Cirith Ungol ~ the Dark Cleft of the Spider

“Almost he had reached the summit of the wall. Only a little higher now.
The Cleft, Cirith Ungol, was before him, a dim notch in the black ridge, and the horns of rock darkling in the sky on either side.”


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TolkienCanon3Cirith Ungol was one of two passes over the Ephel Dúath, known as the Mountains of Shadow in the Common Tongue. This pass was reached by a narrow stair that was guarded by a fortress tower perched on a high northern shoulder of the Morgul Pass, which was the larger way into Mordor. The Secret Stairs of Cirith Ungol led into a dark tunnel that passed by the entrance into Shelob’s Lair and then out again to the northern side of the fortress of Cirith Ungol, whose tower was the top most tier of a large fortress within the land of Shadow.  The pass of Cirith Ungol was a narrow and hidden way into Mordor, while the Morgul Pass was lower and cut into the rock forming a larger roadway that could accommodate legions of uruks passing over the Mountain.

These two entrances into the western side of Mordor were guarded by the Tower of Cirith Ungol, originally built by the Men of Gondor after the War of the Last Alliance to guard the western way into the land of Shadow. The tower sat upon the highest ridge of Cirith Ungol and from its top most tier, one could see over the Mountains of Shadow into the west. The fortress, itself was upon the eastern side of the Mountain, that led down along the Morgul Pass into Mordor.

CirithUngol2Frodo and Sam get their first glance at the Tower of Cirith Ungol, as they reach the top most tier of the Secret Stair. They see it looming over the Morgul Pass and one high window is lit with a leering red light.

“Up the long ravine between the piers and columns of torn and weathered rock, standing like huge unshapen statues on either hand. There was no sound. Some way ahead, a mile or so, perhaps, was a great gray wall, a last huge up thrusting mass of mountain-stone. Darker it loomed, and steadily it rose as they approached, until it towered up high above them, shutting out the view of all that lay beyond. Deep Shadows lay before its feet.
The horn upon the left was tall and slender; and in it burned a red light, or else the red light in the land beyond was shining through a hole. He saw now; it was a black tower poised above the outer pass.”

From The Lord of the Rings: The Two Towers in the chapter ‘The Stairs of Cirith Ungol’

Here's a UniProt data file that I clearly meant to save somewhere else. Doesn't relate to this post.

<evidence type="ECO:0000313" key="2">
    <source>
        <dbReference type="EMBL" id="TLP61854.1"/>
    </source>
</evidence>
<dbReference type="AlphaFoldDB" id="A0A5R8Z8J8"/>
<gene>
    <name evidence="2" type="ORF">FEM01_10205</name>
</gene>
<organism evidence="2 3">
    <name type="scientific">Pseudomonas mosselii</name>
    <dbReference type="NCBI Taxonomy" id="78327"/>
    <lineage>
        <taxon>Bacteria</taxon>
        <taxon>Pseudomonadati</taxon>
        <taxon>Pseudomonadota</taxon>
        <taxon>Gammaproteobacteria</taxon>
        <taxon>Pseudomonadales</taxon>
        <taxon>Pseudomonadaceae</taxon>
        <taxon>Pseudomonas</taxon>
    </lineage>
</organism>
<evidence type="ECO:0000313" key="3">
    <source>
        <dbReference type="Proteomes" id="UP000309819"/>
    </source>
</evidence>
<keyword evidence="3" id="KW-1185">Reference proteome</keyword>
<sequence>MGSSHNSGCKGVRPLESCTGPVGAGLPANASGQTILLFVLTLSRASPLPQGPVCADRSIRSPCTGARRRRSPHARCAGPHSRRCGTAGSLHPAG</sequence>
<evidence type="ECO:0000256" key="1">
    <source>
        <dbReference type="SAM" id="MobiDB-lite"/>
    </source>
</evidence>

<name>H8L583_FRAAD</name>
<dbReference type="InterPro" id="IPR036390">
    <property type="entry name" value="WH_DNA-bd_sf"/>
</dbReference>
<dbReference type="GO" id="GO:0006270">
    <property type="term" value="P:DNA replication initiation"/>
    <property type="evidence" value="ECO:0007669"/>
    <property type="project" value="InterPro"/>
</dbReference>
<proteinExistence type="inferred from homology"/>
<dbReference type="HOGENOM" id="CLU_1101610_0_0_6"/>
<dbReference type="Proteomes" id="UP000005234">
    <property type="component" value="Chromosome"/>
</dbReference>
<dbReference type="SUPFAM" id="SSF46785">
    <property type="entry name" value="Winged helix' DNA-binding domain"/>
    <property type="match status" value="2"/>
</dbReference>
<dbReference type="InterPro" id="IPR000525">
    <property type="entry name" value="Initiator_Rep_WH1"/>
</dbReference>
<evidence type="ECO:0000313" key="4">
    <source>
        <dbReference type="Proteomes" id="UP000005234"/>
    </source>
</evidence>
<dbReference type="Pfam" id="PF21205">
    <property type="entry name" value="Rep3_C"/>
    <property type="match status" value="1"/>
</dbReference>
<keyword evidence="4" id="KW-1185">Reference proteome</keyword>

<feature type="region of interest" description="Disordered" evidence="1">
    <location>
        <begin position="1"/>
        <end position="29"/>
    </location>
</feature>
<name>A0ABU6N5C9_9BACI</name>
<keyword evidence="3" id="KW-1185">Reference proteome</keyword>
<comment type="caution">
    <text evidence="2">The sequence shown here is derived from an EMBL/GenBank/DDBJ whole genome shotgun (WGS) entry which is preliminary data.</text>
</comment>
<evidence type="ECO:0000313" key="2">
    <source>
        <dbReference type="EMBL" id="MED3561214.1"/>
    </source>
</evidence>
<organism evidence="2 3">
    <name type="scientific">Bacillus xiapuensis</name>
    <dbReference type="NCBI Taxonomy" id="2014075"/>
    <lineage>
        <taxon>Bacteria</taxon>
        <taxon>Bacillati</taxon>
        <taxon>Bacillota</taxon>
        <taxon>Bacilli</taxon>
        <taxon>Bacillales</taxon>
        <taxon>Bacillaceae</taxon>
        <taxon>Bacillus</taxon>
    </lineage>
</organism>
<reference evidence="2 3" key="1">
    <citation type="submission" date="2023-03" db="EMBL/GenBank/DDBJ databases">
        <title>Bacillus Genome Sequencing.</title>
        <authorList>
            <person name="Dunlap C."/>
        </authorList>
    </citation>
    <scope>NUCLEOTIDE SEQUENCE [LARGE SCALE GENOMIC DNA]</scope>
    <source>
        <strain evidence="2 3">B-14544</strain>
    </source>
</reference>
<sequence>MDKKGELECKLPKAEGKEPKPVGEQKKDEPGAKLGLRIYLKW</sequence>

CirithUngol1The Hobbits, led by the treacherous Gollum into the clutches of Shelob, had escaped her lair only to be caught unawares as she slipped through a cleft in the rocks and took Frodo from behind. Thinking Frodo was dead, Sam steeled himself to go on and stood upon the brink of the pass, looking down into Mordor.

“Hard and cruel and bitter was the land that met his gaze. Before his feet the highest ridge of the Ephel Dúath fell steeply in great cliffs down into a dark trough, on the further side of which there rose another ridge, much lower, its edge notched and jagged with crags like fangs that stood out black against the red light behind them: it was the grim Morgai, the inner ring of the fences of the land. Far beyond it, but almost straight ahead, across a wide lake of darkness dotted with tiny fires, there was a great burning glow; and from it rose in huge columns a swirling smoke, dusty red at the roots, black above where it merged into the billowing canopy that roofed in all the accursed land.
Sam was looking at Orodruin, the Mountain of Fire. Ever and anon the furnaces far below its ashen cone would grow hot and with a great surging and throbbing pour forth rivers of molten rock from chasms in its sides. Some would flow blazing towards Barad-dûr down great channels; some would wind their way into the stony plain, until they cooled and lay like twisted dragon-shapes vomited from the tormented earth. In such an hour of labour Sam beheld Mount Doom, and the light of it, cut off by the high screen of the Ephel Dúath from those who climbed up the path from the West, now glared against the stark rock faces, so that they seemed to be drenched with blood.